The problem is that, as Melik Kaylan wrote in the next day’s Journal, “these days, American culture is all diversity. The legacy of bien-pensant intellectual support for ‘victimized’ minorities over many decades combined with the borderless nature of consumption has left no dominant American culture to speak of.” Mr. Kaylan compares Americans’ shift of cultural focus from their own past to the “diverse” world beyond their borders with what he calls the “venerational culture” of Islam, which despises us partly because we appear to have nothing to venerate of our own. “Fundamentalists are not in the business of diluting their culture, nor do they respect any society that does. Based on past history, Americans continue to believe that immigrants always eventually assimilate. But we forget that we no longer offer anything coherent or redemptive to assimilate to.”

What we have instead of veneration is a rueful combination of comedy and regret over the disappearance of things to venerate. This is what we see in the HBO series, “The Sopranos.” The forlorn belief of Tony Soprano (James Gandolfini) in Gary Cooper’s America is mercilessly ridiculed but at the same time is weirdly ennobling. In this week’s episode John, “Johnny Sack,” Sacrimoni (Vincent Curatola) appeals to his capo for “satisfaction” on the grounds that his fellow mob “captain,” Ralph Cifaretto (Joe Pantoliano) has “violated my wife’s honor.” The capo, an older sort of fellow, immediately assumes that Ralphie has been enjoying sexual relations with Ginny Sack and is astonished since she weighs about a ton. But it is no unchastity but Ralphie’s joking about her weight that has made Johnny want to kill him. He severely beats one of Ralphie’s crew on the mere chance that the kid had been laughing about the joke and refuses to be reconciled when Ralphie offers first a denial and then an apology. “I want to avenge her honor, which is my right to do,” he tells the capo. “Is nothing sacred? If this were years ago, would I even have had to ask?”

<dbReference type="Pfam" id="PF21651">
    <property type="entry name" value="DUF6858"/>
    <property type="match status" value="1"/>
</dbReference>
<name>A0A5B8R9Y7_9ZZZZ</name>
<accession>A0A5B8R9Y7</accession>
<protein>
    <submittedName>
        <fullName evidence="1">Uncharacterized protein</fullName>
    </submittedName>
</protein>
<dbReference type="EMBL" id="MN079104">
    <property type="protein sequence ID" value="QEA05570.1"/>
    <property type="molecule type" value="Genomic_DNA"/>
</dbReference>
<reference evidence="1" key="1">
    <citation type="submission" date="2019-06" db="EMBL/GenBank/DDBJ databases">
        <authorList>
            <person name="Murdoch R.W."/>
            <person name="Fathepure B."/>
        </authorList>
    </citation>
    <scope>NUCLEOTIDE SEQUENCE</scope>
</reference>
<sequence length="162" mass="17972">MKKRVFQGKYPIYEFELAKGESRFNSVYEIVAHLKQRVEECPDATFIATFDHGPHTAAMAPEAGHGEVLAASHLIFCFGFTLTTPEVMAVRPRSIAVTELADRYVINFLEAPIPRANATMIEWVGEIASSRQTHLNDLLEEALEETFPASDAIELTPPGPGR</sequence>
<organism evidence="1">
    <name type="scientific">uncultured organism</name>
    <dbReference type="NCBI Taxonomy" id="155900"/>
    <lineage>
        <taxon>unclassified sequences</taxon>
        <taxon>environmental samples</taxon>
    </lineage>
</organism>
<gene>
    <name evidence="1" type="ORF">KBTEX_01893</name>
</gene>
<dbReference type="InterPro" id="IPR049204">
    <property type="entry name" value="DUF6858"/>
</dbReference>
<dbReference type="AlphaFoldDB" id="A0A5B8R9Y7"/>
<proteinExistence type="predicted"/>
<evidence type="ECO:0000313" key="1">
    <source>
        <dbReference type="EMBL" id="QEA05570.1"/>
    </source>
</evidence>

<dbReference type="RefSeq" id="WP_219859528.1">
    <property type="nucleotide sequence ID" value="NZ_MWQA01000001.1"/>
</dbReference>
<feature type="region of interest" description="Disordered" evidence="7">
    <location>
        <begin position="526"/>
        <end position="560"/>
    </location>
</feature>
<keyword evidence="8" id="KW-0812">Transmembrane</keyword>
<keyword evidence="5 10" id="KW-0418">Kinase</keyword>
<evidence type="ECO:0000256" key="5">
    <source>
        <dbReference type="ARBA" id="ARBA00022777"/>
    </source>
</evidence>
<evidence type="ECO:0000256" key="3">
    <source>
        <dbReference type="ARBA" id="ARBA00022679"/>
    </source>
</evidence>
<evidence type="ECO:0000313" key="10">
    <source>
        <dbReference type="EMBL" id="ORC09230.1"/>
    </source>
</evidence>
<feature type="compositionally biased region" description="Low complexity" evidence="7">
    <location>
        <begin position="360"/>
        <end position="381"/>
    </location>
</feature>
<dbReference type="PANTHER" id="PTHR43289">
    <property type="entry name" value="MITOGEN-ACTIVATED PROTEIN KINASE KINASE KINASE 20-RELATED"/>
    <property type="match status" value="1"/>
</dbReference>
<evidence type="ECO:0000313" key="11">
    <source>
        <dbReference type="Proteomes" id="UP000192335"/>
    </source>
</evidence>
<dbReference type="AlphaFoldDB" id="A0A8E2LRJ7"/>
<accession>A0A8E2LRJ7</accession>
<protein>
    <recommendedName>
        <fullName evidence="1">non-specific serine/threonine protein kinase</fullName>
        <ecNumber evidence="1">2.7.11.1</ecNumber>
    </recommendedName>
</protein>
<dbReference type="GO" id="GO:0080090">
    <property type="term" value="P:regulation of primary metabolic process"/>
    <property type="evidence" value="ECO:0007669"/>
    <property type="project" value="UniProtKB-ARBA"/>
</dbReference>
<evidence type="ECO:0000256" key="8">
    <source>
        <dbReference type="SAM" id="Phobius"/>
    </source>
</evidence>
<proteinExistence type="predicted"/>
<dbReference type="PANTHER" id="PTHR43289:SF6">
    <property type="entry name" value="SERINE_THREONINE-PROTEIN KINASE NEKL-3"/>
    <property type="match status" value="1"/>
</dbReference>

The point is of course that it is not years ago. As Ralphie says, “Who does he think he is? Sir Walter Raleigh?” Johnny’s sense of honor is too extreme for the 21st century, an embarrassment to the mob that still officially professes the code of omerta but with little real conviction. Tony authorizes a hit on Johnny at the same time as Johnny authorizes one on Ralphie, but neither comes off. Johnny comes home unexpectedly to find Ginny, who has always insisted that she is unable to lose weight in spite of constant dieting, gorging on chocolate. Suddenly his thinking changes. If she has been deceiving him, perhaps her honor does not demand the death of Ralphie. Or is it that, if her weight problem is her own fault and not merely an undeserved misfortune, Ralphie’s laughter is no longer an insult to her honor — or to his? At any rate, Johnny calls off the hit on Ralphie and agrees to accept his apology while Tony calls off the hit on Johnny. The therapeutic culture of self-realization triumphs again.

But if ideas of honor are too much even for the mafia these days, what chance of understanding it did poor, pathetic John Walker Lindh have? When two Democratic congressmen on Iraqi soil say that an enemy leader who has killed American soldiers and is plotting to kill many more is more to be trusted than their own president of the other party, who could he look to for examples of honorable behavior? Ignorance, of course, is no excuse, in honor any more than in law. But if we don’t recover our own “venerational culture,” and seek once again to transmit it, we can expect a lot more John Walker Lindhs.